Elizabeth Hamilton, Memoirs of Modern Philosophers. Ed. Claire Grogan. Peterborough, Ontario, Canada: Broadview, 2000. ISBN: 1-55111-148-9. Price: US$12.95 (£8.95).[Notice]

  • Michelle Levy

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  • Michelle Levy
    University of California, Los Angeles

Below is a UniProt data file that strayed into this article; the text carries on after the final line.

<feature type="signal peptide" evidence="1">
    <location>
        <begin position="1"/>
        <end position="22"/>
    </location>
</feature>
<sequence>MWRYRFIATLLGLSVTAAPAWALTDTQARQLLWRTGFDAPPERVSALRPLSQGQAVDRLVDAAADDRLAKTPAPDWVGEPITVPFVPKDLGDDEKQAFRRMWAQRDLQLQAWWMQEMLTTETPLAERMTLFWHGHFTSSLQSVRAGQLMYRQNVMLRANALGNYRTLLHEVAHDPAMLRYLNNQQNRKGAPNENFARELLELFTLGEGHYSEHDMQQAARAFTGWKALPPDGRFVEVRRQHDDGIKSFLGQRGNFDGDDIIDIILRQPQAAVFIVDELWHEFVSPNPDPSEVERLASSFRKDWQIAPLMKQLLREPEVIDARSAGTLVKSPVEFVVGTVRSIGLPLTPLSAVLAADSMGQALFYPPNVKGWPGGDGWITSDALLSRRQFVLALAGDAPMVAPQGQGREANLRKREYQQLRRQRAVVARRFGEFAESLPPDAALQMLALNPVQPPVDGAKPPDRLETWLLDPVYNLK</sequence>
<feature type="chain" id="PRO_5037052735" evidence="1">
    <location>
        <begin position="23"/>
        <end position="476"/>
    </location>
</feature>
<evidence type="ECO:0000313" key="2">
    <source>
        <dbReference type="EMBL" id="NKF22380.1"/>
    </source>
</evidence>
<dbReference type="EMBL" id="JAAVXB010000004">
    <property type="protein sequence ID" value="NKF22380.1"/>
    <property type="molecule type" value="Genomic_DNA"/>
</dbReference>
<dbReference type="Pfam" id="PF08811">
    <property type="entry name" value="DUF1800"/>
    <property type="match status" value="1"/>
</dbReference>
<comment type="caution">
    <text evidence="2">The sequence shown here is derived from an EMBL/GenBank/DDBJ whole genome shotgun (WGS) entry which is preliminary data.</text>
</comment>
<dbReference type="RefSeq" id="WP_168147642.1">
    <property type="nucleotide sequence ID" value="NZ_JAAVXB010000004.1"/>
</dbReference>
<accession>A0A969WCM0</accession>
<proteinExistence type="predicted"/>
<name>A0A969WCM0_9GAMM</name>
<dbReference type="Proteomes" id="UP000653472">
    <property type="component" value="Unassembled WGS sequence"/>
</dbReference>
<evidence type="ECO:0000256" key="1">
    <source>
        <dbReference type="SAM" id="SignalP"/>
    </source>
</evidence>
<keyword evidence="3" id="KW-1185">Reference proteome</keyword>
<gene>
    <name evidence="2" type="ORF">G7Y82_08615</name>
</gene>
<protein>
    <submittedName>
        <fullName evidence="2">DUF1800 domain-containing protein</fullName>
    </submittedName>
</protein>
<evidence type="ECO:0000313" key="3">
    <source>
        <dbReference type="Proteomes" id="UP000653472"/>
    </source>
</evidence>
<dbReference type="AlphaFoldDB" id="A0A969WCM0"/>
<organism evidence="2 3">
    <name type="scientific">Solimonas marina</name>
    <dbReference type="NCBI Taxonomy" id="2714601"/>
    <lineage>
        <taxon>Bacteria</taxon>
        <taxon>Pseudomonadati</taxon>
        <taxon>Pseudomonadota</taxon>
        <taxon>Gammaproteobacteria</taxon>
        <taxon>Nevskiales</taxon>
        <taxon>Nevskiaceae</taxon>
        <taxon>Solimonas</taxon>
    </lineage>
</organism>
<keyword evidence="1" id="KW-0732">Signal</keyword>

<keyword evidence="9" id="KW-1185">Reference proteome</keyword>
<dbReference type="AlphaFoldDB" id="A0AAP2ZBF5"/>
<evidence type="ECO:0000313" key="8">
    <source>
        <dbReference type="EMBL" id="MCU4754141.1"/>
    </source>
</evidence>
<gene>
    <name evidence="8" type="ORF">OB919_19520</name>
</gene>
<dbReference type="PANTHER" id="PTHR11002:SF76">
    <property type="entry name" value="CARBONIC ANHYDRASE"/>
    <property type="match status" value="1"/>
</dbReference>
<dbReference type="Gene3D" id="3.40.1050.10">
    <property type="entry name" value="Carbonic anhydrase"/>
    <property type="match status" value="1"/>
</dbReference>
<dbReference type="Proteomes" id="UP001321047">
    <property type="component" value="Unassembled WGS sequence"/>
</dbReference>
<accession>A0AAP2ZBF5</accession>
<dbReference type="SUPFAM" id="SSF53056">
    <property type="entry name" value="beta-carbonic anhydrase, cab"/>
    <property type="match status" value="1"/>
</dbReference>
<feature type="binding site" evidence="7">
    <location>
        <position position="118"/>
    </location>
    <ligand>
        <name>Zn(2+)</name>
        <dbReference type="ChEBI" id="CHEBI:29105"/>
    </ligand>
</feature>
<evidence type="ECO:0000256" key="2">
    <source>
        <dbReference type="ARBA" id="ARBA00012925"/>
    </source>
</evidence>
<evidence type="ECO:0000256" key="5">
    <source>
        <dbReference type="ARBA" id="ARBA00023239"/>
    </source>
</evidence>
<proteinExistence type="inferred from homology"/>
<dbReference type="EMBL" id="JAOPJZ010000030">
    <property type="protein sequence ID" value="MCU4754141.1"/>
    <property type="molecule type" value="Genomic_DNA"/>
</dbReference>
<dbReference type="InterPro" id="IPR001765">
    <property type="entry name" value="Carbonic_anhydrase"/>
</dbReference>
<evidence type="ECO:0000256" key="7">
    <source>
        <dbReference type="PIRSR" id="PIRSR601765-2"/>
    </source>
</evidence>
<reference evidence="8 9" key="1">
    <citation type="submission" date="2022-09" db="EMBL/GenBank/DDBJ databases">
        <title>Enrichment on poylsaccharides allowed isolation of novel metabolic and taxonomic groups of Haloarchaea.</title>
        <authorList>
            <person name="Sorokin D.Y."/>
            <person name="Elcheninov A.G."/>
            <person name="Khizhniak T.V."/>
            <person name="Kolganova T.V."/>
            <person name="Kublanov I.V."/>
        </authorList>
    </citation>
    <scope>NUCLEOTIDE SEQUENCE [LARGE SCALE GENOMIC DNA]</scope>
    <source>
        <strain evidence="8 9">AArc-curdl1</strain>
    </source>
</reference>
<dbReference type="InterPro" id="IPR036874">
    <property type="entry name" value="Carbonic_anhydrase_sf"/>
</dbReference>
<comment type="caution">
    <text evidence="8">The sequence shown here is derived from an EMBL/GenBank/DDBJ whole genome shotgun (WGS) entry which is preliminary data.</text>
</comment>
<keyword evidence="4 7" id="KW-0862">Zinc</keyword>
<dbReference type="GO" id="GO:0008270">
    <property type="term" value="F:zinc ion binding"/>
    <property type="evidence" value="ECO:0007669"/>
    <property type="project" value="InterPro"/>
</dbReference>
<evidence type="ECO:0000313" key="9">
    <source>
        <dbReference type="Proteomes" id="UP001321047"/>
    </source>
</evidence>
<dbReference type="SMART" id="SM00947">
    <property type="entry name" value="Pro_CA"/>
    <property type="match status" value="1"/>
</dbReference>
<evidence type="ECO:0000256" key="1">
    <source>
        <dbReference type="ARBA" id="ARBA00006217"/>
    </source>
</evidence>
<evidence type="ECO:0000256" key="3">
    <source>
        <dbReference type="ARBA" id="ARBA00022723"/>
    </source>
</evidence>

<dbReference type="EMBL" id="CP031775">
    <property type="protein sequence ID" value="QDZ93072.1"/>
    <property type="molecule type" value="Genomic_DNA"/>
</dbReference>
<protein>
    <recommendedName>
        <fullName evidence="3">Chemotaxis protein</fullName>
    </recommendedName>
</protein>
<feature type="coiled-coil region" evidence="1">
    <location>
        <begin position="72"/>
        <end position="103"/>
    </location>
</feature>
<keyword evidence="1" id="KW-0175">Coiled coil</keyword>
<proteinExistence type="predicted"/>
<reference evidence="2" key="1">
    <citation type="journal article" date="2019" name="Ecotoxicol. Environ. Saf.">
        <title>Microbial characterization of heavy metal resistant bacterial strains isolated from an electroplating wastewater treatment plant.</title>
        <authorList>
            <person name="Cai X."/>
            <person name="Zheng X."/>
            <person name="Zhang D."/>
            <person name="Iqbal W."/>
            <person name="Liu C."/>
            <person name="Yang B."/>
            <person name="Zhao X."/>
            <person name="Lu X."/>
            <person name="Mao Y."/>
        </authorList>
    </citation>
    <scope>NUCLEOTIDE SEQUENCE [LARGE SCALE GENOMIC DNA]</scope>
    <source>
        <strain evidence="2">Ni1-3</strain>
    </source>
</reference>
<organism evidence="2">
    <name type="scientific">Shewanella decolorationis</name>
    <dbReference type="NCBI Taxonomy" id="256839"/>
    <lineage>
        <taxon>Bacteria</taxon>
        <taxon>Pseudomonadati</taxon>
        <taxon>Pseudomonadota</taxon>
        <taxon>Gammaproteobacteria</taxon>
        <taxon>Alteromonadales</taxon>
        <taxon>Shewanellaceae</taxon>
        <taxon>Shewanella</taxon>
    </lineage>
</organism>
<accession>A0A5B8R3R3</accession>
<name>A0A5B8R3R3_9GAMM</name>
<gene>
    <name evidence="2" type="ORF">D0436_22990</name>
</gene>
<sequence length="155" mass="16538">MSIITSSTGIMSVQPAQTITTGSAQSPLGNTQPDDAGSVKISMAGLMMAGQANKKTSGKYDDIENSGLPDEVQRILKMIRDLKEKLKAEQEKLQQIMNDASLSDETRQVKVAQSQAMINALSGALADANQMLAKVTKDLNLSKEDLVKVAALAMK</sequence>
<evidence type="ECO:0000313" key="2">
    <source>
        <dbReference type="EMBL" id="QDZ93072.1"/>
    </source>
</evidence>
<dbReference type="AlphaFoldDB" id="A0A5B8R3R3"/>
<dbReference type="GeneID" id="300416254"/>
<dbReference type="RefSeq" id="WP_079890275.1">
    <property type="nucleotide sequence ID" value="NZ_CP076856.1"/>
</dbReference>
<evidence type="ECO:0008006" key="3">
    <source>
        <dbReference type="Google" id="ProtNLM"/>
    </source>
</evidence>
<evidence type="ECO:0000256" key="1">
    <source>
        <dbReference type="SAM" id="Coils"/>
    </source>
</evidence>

Elizabeth Hamilton's Memoirs of Modern Philosophers is a novel firmly situated in the ideological battles of the 1790s. Traditionally regarded as an anti-Jacobin novel, Memoirs features merciless attacks on Godwin and his brand of "Modern Philosophy". The novel follows the fortunes of three female characters one of whom, Brigetina Botherim, is a savage portrayal of Mary Hays. Like Mary Hays' heroine in her own autobiographical novel of 1796, Memoirs of Emma Courtney, Brigetina recklessly pursues a man who obviously disdains her. Brigetina spouts entire paragraphs of Godwin's Enquiry into Political Justice, aping his necessitarianism and quoting with particular fondness those infamous passages most subject to ridicule by Godwin's contemporaries. For example, she repeatedly asserts Godwin's claim that familial or marital obligation should be disregarded for general utility: "I ought to prefer no human being to another, because that being is my father, my wife, or my son, but because, for reasons which equally appeal to all understandings, that being is entitled to preference. In a state of equality, it will be a question of no importance who is the parent of each individual child. It is aristocracy, self-love, and family pride, that teach us to set a value upon it at present". Brigetina, who measures her own progress in philosophy by the degree of contempt she feels for her parents, is, in Hamilton's estimation, as repugnant as the Godwinian thinking she espouses. The New Philosophy, as depicted by Hamilton, makes women insufferable, corrupting them intellectually (Brigetina is incapable of independent and rational thought) and physically (she is terribly unkempt), as well as threatening their sexual purity. But if Brigetina secures the novel to the 1790s, the other two female characters, Julia Delmont and Harriet Orwell, suggest the ways in which the novel, published in 1800, stands as a bridge between two centuries of fiction. Though Julia's seduction by the villian, Vallaton, is in fact a seduction by the New Philosophy—used by Vallaton to persuade her to disobey her father and, finally, to run away with him—Julia is in all other respects a heroine of the sentimental fiction of the eighteenth century. Julia is so conditioned by her own reading of sentimental fiction that she fantasizes about uncovering Vallaton's noble birth, a desire that becomes pressing when she discovers that he is a hair stylist. True to the New Philosophy he espouses—that relationships are voluntarily begun and may be unilaterally ended—he abandons her to die pregnant and begging her father for forgiveness. Julia suffers because she is a slave to an imagination fed by incessant novel reading, much in the same way Brigetina suffers from her own slavish devotion to the New Philosophy. The novel's narrative structure, which includes a fictional editor who claims that the manuscript was written by a recently deceased lodger and begins in medias res (the first fifty pages having been used for kindling), also attaches the novel to its eighteenth-century predecessors, most obviously Henry MacKenzie's Man of Feeling. Hamilton's other heroine, Harriet Orwell, looks forward to the heroines of the nineteenth century. Independent, intelligent and resourceful, Harriet's main struggle is to overcome the obstacles which prevent her from becoming permanently attached to the man she loves. These impediments are the standard fare of Jane Austen's novels: the lovers' lack of income and prospects; their confusion about whether a prior attachment exists; the attentions of new suitors; and, of course, their reticence in declaring themselves. And indeed Harriet is a heroine worthy of Austen, whose quiet faith enables her to suffer her trials calmly and so to deserve her heart's desire. In her …